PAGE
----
Navigating the world of medical cannabis can be a challenge, but when it comes to treating your kid’s pains and ailments, there can be little-to-no margin for error
Question: My seven-year-old has gut inflammation. Would you advise him to take THC/CBD, or CBD? And if so, what ratio?
I would advise against THC because of the child’s age. THC affects the brain’s “plasticity”.
A seven-year-old child’s brain is not fully developed, and THC unless necessary (life-threatening problem) I would advise against.
CBD appears to be safe. The dose of CBD I would recommend is to start at 0.5 mg/pound of body weight/day. Divide it into 2 or 3 doses each day. Assess your son for symptoms while gradually increasing up.
Ref: Porter BE, Jacobson C. Report of a parent survey of cannabidiol-enriched cannabis use in pediatric treatment-resistant epilepsy. Epilepsy Behav. 2013; 29: 574– 577.
Question: What do you mean when you say that “THC affects the brain of a growing child”?
The results of what THC does to the CB1 receptors can be permanent. Studies have shown that THC can cause psychosis in children. Despite what I advise, parents may choose to give their child THC, but please be cautious about the long-term effects.
If one can give the same benefits to the child by giving them CBD rather than THC, then why not give an agent that is safe and without any addictive potential?
Scientific American – “Link between Adolescent Pot Smoking and Psychosis Strengthens”,.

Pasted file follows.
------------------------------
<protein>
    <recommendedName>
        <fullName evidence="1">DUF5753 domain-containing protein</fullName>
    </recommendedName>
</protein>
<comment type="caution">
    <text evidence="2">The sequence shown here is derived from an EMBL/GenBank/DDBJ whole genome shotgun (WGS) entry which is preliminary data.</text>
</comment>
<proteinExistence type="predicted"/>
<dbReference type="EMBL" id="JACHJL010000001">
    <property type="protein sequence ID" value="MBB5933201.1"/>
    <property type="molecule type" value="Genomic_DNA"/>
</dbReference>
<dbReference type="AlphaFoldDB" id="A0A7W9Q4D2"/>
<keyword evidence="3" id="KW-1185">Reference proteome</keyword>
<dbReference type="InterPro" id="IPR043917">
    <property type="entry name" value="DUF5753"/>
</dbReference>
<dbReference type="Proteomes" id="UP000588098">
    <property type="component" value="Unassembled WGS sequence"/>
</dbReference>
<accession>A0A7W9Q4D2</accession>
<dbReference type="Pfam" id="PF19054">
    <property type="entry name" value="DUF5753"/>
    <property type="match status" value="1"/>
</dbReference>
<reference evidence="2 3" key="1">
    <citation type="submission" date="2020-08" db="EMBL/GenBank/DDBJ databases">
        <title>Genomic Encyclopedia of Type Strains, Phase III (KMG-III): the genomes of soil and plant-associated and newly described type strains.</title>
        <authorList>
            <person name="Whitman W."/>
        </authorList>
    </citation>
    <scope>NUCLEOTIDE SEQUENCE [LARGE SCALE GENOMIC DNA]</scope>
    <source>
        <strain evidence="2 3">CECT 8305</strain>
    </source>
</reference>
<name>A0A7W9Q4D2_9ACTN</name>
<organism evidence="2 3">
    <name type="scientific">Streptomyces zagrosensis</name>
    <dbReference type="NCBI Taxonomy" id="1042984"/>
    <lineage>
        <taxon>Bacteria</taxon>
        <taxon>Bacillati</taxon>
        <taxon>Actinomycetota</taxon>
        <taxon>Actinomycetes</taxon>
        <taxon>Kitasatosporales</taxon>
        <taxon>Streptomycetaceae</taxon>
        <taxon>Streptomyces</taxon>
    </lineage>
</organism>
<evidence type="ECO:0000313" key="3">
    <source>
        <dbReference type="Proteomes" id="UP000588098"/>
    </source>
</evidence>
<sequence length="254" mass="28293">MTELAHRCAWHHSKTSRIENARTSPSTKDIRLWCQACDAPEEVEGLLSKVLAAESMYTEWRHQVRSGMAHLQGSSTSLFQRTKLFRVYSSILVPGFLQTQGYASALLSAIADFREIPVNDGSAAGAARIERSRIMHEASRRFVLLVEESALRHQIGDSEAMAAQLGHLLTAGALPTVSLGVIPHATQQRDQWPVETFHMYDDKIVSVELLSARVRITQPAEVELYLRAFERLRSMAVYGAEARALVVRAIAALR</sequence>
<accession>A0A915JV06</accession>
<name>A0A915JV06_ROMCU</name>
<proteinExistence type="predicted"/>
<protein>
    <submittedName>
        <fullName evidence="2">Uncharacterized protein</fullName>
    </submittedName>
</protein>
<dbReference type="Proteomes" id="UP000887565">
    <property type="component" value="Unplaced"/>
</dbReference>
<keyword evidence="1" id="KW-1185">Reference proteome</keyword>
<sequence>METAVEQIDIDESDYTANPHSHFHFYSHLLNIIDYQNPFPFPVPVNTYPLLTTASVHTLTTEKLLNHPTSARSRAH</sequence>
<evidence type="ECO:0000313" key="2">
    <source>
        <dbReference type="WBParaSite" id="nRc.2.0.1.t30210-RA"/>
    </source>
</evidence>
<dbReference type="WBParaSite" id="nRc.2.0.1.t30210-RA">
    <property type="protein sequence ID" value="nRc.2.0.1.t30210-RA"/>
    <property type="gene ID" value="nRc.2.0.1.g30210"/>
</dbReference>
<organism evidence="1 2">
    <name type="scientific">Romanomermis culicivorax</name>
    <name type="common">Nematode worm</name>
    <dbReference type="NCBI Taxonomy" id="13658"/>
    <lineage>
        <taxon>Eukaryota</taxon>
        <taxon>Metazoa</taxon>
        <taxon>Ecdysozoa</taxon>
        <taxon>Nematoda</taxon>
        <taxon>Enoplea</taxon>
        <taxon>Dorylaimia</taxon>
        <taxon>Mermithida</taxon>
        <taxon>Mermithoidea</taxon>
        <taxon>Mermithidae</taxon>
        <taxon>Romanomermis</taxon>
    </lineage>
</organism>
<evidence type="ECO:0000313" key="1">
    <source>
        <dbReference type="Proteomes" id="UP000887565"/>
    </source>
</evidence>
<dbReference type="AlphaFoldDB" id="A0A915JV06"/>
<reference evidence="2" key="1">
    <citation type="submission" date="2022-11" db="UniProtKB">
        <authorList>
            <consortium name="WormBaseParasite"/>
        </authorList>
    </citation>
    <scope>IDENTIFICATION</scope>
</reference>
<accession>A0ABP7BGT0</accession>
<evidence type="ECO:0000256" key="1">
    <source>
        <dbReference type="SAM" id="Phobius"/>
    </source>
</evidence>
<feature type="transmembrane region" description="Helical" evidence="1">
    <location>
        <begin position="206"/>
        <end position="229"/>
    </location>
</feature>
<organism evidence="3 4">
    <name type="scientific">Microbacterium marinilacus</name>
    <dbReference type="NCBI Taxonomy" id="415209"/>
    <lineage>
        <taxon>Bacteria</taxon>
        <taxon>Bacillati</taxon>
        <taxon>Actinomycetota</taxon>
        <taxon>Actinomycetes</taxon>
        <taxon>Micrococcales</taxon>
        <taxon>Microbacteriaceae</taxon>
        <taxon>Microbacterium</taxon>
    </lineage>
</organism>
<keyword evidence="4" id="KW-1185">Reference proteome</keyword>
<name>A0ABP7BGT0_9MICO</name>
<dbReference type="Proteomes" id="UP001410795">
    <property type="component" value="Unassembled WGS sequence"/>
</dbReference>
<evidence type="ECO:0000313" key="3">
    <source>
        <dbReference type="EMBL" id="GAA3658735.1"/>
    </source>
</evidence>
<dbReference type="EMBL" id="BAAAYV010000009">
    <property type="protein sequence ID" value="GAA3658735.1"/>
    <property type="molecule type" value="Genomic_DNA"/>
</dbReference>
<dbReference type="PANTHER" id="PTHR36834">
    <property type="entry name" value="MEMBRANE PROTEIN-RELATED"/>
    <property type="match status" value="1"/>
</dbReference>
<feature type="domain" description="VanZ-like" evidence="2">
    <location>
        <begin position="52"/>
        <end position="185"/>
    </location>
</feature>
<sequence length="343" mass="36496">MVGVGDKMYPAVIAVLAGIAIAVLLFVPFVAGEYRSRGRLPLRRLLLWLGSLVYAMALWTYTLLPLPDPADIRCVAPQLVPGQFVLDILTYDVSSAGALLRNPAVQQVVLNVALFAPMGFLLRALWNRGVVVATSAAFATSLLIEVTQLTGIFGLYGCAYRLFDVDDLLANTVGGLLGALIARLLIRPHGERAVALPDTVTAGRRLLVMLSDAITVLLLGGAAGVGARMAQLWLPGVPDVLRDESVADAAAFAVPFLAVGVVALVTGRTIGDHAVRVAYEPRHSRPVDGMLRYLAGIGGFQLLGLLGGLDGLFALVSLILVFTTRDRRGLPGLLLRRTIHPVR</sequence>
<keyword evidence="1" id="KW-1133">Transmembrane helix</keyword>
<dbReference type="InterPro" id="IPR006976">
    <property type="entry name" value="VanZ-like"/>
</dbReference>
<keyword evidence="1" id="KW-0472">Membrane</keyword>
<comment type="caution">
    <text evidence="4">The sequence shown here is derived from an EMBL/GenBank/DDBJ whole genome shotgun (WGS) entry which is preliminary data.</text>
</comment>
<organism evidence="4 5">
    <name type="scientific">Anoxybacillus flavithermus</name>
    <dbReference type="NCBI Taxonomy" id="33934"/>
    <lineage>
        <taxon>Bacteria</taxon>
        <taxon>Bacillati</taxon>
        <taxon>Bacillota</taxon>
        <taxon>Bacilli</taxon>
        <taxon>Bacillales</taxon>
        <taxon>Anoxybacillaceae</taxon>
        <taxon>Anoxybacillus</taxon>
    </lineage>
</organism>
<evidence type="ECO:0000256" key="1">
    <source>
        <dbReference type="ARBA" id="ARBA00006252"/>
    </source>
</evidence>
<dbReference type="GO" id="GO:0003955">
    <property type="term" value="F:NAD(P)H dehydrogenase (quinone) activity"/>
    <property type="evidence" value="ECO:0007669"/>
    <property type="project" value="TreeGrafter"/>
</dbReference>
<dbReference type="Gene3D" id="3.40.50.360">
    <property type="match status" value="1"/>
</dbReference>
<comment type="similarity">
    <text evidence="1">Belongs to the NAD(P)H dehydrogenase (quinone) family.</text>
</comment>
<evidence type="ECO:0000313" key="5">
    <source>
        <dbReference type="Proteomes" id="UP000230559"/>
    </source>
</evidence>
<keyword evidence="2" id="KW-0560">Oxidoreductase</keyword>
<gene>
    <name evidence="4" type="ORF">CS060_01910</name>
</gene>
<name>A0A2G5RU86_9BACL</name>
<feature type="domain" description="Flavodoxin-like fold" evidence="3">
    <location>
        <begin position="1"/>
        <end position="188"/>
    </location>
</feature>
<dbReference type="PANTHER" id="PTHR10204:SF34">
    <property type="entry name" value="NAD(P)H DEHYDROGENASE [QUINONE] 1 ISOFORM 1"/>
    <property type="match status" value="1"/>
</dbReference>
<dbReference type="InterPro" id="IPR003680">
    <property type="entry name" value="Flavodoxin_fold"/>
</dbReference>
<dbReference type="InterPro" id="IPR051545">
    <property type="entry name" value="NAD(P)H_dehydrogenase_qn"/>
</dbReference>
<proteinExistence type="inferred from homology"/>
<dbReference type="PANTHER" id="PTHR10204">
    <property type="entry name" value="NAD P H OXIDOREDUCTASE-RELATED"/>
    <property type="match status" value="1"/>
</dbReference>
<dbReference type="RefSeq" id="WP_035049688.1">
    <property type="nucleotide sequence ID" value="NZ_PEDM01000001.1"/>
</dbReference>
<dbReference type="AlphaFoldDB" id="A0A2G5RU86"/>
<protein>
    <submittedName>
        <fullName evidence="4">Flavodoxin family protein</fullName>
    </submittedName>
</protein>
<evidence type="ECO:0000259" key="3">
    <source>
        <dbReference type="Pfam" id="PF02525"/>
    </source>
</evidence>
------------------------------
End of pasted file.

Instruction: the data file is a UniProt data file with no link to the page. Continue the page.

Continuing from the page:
By R. Douglas Fields on October 20, 2017
Question: Why isn’t THC safe for children?
THC binds to the CB1 receptor on the surface of the cell. The more THC you use, and the longer you use it, the more dysfunctional the CB1 receptors become. Eventually, you need large amounts of THC to get the same amount of amandamide released inside the cell. This happens because the CB1 cell surface receptors no longer function properly.
CBD, on the other hand works INSIDE the cell and the areas of the internal cell where they act NEVER become dysfunctional. – since that only happens on the cell surface – not inside the cell.
The main function of CB1 is to maintain the anandamide balance. When the anandamide is not balanced, the result is a tendency towards depression, anxiety, difficulty concentrating, difficulty sleeping, problems with memory, and so much more.
The child’s brain cells are growing. When the anandamide levels are not in balance, the brain is not in balance.
Question: My son smokes “weed” all the time. He says that it reduces his anxiety and just plain “calms him down”. I know he’s addicted. He knows he’s addicted. What can I offer him? I can’t just tell him to stop. He wouldn’t listen to me anyway – he’s 15 years old. And he really does have anxiety issues.
Offer him CBD. There are CBD tinctures, softgels, and buds. The CBD will work at the same receptor that the THC binds to and block the “high” while STILL REDUCING THE ANXIETY.
Please be advised that we are moving the weekly In-house doctor session to a more suitable time as requested – From Thursday at 3pm EST, to the earlier time of 1pm EST on Thursday.
If you want to read more from Dr Zachar, check out: ‘Ask A Doctor – Case Scenarios For Children’s CBD Dosage’[maxbutton id=”10″] [Image credit: Pixabay]